Central America trip CliffsNotes

As I meet people now who are curious about my adventures in Central America, I want to share this blog with them but my prolific 100+ entries from the trip are a daunting pile to sift through. So to help I have put together a collection of entries that to me represent the essential narrative, the most important/meaningful/highlight moments of my trip. It’s not the whole story, but they are my favorites. It’s still a good chunk of reading (it was a crazy six months ok? There are a lot of stories!), but hopefully it is more a digestible guided tour. Enjoy!

Let’s get this fun in the sun started!

Origins story
Safety concerns for a solo woman traveler
What’s in my backpack
Mexico: Day 1, arrival in Merida
Mexico: My first cenote, the beginning of a water love story
Mexico: Tulum ruins
Mexico: Tulum cenotes
Mexico: San Crisobal de las Casas
Guatemala: Border crossing and arrival
Guatemala: Hiking Santa Maria volcano
Guatemala: Colored chicks, the first sign of Semana Santa
Guatemala: Lake Atitlan
Guatemala: Bugs
Guatemala: Chichi market
Guatemala: On traveling solo
Guatemala: Semana Santa in Antigua
Guatemala: Alfombras
Guatemala: Semuc Champey
Belize: I decide to get SCUBA certified
Belize: Open Water course, day 1
Belize: Open Water course, days 2 and 3
Belize: Caye Caulker, sunset at the split
Belize: Cat calls and drug dealers
Belize: Erin’s Caye Caulker food manifesto
Belize: Just say yes
Belize: Crystal Cave
Belize: Iguana photo shoot
Belize: I heart stew chicken
Honduras: Epic transit to the Bay Islands
Honduras: Roatan
Honduras: Deciding to extend the trip
Honduras: Settling in to Utila
Honduras: Advanced Open Water
Honduras: Le sigh roommates
Honduras: Makeshift rum cake
Honduras: Rescue Diver
Honduras: Falling in love with Utila
Honduras: Perpetual illness
Honduras: Snorkel vanity shots
Honduras: Stability in Utila
Honduras: Thunderstorms
Honduras: A birthday party
Honduras: Photo dive
Honduras: Nico’s 100th dive day
Honduras: Last Utila dive
Honduras: Leaving Utila
Nicaragua: Erin gets a travel buddy
Nicaragua: Lady at a cock fight
Nicaragua: The Fourth of July
Nicaragua: Granada
Belize: Epic three-day transit to Long Caye
Belize: The Blue Hole
Mexico: Diving cenotes
Mexico: Swimming with whale sharks
Mexico: Isla Mujeres
Utila throwback
Erin’s top 5 Central American hostels

Erin’s top 5 Central American hostels

Thinking about traveling in Central America? Do it, it’s awesome! ūüôā Before the overcast Seattle sky sucks away all of my travel tan, I thought I’d share some of my favorite backpacker-friendly places to rest your weary head in Central America.

As a solo backpacker, where you stay has a huge impact on who you meet and how you interact with a place. I stayed in a bunch of hostels in Mexico, Guatemala, Belize, Honduras, and Nicaragua, but coming up with my top five was EASY. There are a few that stand out in my mind as utterly fantastic experiences, where a wonderfully-run hostel environment teed up awesome experiences and connections.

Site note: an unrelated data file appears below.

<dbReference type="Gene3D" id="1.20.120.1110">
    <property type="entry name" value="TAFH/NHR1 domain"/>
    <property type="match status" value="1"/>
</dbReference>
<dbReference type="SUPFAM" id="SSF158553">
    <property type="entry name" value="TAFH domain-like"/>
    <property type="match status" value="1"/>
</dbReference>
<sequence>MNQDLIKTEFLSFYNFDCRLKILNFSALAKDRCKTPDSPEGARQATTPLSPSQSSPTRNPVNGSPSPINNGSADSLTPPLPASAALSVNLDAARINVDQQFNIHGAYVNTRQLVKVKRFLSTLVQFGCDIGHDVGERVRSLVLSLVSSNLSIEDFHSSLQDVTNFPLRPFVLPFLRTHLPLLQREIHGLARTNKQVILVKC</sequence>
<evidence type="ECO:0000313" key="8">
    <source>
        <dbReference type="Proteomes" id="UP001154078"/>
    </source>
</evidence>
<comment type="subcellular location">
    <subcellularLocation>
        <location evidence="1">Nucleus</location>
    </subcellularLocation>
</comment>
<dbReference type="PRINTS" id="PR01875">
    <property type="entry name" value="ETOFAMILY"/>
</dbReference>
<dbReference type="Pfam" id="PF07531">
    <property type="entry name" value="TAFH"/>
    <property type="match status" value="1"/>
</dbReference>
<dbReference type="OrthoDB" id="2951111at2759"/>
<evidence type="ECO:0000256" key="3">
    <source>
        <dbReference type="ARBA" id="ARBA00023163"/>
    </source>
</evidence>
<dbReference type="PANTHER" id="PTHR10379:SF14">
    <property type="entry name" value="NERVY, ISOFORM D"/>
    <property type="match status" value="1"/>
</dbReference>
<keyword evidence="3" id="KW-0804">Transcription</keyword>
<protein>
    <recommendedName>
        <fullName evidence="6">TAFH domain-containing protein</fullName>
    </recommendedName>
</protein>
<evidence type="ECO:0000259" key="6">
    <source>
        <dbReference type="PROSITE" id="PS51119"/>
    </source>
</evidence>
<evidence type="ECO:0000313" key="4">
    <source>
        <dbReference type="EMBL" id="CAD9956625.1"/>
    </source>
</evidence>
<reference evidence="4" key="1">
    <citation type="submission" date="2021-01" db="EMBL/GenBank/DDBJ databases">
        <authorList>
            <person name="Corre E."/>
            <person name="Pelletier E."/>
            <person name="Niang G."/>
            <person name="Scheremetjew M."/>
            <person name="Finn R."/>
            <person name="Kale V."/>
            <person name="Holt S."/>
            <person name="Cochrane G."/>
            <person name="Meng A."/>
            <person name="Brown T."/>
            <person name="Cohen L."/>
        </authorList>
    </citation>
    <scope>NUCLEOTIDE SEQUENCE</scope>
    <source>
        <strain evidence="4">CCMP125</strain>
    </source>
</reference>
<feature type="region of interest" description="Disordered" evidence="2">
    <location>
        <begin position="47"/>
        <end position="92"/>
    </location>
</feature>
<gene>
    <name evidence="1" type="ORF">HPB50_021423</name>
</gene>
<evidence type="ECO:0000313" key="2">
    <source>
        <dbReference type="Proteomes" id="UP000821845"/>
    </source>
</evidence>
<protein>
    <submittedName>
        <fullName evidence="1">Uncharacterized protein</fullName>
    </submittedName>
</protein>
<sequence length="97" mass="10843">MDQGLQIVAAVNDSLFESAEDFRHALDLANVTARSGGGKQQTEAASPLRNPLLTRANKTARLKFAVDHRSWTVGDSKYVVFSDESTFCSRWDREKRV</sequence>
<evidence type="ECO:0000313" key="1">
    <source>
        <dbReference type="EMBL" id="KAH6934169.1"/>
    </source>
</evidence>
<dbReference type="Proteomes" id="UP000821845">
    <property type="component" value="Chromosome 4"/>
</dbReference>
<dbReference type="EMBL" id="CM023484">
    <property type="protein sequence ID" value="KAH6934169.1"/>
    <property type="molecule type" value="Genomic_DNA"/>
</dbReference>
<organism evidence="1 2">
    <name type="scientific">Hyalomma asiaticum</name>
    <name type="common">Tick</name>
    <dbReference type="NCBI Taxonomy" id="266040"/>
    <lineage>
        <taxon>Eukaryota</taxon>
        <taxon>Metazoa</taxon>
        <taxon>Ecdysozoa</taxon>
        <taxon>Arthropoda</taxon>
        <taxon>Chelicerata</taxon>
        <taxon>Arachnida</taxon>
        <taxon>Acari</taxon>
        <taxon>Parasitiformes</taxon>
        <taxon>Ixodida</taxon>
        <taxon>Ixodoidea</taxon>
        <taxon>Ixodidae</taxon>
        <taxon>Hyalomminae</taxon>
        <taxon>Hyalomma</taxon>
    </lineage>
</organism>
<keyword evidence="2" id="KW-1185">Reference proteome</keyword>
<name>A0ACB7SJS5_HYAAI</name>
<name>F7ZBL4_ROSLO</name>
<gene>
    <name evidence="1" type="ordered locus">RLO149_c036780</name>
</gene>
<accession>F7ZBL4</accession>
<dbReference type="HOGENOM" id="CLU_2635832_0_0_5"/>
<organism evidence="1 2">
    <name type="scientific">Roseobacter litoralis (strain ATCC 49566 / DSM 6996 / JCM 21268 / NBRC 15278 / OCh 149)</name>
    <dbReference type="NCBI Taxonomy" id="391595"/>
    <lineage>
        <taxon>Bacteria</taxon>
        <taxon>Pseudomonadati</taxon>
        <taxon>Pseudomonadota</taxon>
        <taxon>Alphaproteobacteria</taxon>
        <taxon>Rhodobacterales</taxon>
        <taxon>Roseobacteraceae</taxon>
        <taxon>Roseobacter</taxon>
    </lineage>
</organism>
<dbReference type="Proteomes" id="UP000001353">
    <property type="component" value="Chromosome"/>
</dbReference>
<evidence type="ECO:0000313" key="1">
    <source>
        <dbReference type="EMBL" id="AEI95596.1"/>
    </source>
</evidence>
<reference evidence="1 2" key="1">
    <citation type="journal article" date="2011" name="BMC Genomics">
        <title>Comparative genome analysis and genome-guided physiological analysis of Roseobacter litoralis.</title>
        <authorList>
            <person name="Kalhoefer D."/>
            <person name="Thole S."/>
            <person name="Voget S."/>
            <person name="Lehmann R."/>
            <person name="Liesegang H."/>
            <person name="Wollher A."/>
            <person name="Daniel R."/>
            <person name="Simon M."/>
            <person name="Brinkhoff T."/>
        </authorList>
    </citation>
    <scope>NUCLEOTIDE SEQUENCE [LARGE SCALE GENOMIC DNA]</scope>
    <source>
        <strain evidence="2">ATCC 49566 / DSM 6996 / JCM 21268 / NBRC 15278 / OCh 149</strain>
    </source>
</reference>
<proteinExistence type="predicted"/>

First, let me share a little about what I believe makes a great hostel, in order of importance:

1) Social scene:¬†I want someplace with a bustling common room filled with my awesome fellow travelers. Let’s form a crew and have a blast for the next few days. That said, you don’t attract other badass travelers without the next three requirements…
2) Setting and grounds: Rooms and grounds should be clean, bright, and beautiful. Be it in the city, up a mountain, or on a beach, the surrounding location should be both breathtaking and convenient.
3) Amenities:¬†I’m a backpacker; I aint got no money, honey! I want as many of these freebies as possible: drinking water, breakfast, wifi, kitchen access, movies, and social activities.
4) Caring management: Hostels are often a labor of love, and people who actually love running them and love backpackers do the best job.
*) Cost:¬†This is a no brainer, so I’m not even going to truly count it but it is an important criteria. All of these fit into the backpacker budget, ranging from $3.50-$14 USD per night for a dorm bed.

Without further ado, let me introduce you to my top five favorite hostels in Central America:

Zephyr Lodge, Lanquin, Guatemala
$4 USD for a dorm bed
I heard about this place on literally Day One as a must-go spot and it did not disappoint. My three nights (the perfect amount of time) at Zephyr were KILLER fun. A party hostel at its finest. Two things make this hostel: the spectacularly beautiful natural setting and awesome other travelers who all hang together on hostel tours. Located in central Guatemala near the Semuc Champey national park, Zephyr is perched atop a peak overlooking the hills and river. The grounds are spectacular.

Overlooking the hills.
More palapas being built as new dorms.
Chilling in the open-air main lounge after a day of tubing.

It takes effort to travel to, but the cool kids come here. Shuttles are offered to Lanquin from hostels in Antigua, Tikal, and surely other hubs like Guat City, but the ride is a twisty one through the mountains. There is much fun to be had on inexpensive group tours, which everyone does: Semuc Champey for swimming and caving, then booze tubing down the river.

Everyone all loaded up in the back of a pickup truck for a bumpy ride down to Semuc Champey.
The gorgeous pools of Semuc Champey national park.
What better way to relax than a day of tubing and beer with friends?